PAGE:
Where do you get your inspiration from?
Any time something catches my eye, I take a picture of it. I have many screenshots on my phone of things I see on Instagram and Pinterest, but also photos of things I see out in the real world. I’ve been lucky to travel extensively, and I’ve always enjoyed fine dining, so I’ve made it a point to go to really nice restaurants in Paris, Rome, Amsterdam, and all over the world. I’ve also been lucky enough to have been invited to some really high end events, including the Met Gala, which is one of the highest end and most beautiful events in the world. So, having been to those places and those events, it gives me a point of reference to how things look when they’re really well done and really well executed by professionals.
How do you maintain a solid work life balance?
I think that’s tricky for anyone. Sometimes you feel like you’re always working, but I prefer to always be on top of stuff. I prefer to always be getting something done, rather than having to wait for it. I’m also single, so I’m free to lean a little more toward the work side of a work life balance.
But when things do slow down, I enjoy taking vacations. Having traveled extensively, I think that when working hard, knowing that eventually you will get those couple weeks off to see a new place really helps to keep you motivated. You know that, while you’re working really, really hard right now, you will soon get to take a break and take that nice European vacation.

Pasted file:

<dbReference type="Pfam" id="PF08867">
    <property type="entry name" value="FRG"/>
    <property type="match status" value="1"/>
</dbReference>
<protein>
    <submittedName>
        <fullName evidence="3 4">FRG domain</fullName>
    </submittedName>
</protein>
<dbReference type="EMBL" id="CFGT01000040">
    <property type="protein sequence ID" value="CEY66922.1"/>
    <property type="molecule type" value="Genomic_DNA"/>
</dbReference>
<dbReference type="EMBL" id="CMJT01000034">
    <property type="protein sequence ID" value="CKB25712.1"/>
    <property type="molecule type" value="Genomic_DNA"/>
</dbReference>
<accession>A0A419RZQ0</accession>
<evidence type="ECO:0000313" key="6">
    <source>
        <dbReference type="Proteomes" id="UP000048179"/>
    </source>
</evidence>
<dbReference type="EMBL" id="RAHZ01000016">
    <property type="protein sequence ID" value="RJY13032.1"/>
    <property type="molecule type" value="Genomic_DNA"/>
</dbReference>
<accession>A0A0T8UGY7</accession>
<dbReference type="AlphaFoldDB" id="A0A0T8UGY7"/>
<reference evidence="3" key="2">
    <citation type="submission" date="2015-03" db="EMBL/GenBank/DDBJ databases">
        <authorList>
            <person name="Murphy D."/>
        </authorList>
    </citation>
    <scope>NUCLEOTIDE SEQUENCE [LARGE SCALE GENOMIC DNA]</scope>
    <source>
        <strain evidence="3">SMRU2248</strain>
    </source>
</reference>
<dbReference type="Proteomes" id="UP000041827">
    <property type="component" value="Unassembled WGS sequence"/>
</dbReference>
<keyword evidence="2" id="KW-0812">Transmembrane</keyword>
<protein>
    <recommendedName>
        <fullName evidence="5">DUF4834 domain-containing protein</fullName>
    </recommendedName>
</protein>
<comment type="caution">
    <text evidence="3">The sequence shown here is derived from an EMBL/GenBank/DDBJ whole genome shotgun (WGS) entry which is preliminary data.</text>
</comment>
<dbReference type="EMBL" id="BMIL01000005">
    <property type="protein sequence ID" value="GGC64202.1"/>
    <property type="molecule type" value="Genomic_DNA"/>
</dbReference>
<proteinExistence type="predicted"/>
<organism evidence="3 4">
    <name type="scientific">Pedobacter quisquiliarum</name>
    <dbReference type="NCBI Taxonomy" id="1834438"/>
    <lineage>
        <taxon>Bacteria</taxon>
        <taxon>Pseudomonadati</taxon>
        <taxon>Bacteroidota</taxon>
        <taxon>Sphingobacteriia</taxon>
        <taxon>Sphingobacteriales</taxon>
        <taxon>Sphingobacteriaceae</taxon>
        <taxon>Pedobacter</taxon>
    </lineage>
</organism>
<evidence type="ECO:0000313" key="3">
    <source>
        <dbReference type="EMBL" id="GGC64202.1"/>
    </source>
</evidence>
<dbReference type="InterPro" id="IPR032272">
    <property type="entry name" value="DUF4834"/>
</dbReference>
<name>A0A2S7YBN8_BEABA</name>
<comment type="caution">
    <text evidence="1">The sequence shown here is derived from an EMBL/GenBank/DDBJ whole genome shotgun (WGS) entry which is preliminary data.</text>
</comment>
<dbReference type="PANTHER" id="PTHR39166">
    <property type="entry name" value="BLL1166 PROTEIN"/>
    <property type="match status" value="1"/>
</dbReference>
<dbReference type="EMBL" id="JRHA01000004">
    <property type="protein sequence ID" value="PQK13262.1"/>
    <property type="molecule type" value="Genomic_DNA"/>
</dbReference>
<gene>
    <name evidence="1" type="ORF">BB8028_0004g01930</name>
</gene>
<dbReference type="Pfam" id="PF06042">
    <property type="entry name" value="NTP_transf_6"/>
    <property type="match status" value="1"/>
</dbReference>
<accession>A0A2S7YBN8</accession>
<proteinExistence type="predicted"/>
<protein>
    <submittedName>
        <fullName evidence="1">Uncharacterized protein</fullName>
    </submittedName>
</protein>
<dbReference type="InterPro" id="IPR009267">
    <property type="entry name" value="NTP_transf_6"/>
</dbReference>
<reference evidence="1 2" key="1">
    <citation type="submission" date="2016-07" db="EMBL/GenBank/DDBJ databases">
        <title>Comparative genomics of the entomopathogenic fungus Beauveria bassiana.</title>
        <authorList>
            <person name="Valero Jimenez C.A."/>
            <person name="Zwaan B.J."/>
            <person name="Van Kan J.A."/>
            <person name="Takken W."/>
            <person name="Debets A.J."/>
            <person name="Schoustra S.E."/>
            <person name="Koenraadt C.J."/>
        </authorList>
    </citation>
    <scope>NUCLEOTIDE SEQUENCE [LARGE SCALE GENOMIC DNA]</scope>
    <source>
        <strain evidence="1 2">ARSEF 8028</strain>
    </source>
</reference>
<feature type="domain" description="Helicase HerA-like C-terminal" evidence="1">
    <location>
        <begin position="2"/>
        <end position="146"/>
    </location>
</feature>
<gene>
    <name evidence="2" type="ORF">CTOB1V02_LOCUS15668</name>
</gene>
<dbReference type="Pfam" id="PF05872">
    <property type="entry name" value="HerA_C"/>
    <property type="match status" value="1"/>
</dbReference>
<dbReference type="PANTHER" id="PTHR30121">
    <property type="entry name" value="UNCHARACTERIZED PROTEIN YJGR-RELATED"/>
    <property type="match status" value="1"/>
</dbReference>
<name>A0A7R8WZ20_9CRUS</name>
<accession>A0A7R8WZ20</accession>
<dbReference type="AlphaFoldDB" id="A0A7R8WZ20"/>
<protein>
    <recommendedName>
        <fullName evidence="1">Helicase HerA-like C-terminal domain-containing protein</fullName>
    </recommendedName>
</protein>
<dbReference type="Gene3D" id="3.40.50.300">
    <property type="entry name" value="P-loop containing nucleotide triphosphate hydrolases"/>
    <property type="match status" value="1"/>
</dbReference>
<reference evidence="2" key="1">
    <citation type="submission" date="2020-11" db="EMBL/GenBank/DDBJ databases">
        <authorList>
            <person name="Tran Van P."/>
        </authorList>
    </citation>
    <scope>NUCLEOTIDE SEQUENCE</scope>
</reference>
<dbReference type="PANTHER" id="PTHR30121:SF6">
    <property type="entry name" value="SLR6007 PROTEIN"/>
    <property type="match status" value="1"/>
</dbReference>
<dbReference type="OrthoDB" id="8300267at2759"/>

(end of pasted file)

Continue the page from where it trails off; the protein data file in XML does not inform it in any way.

What traits do you possess that makes a successful leader?
I get things done. I’ve always been told that I have a talent for taking a task that seems pretty ‘out there’, and breaking it down into basic steps that I can delegate to make things happen. Typically, if I know what I’m doing, I’m very confident as a leader. And if I don’t know what I’m doing, I communicate that well and I make sure to ask the necessary questions so that I know what needs to happen next.
What suggestions do you have for someone starting in your industry?
For hospitality, I would say that you have to have a little patience if you’re just starting. When you’re new, it’s easy to think that you know how it all goes, especially if you’ve already been a waiter or some such. But there are a lot more pieces to the puzzle than you realize at first, so you’ve got to be patient. You also want to try to fill as many roles as possible. I was a busboy in high school, and I thought I knew how everything worked. Then I was a waiter, and then I worked in front desk reception and as a doorman. Then you work your way up to management. And throughout, you’re learning all the different pieces of the puzzle that all need to fit smoothly together.
In real estate, I would say that patience is also needed, as well as the understanding that you might not make as much money as you hoped you would initially. Many people get into real estate because they see all of these shows on HGTV where people are making hundreds of thousands of dollars on a flip. That’s not necessarily realistic in a lot of markets, so you’ve got to be realistic about what’s possible in your area. Also, if you’re not a designer, contact someone who is. You need a team of people around you who will fill in for your weaknesses.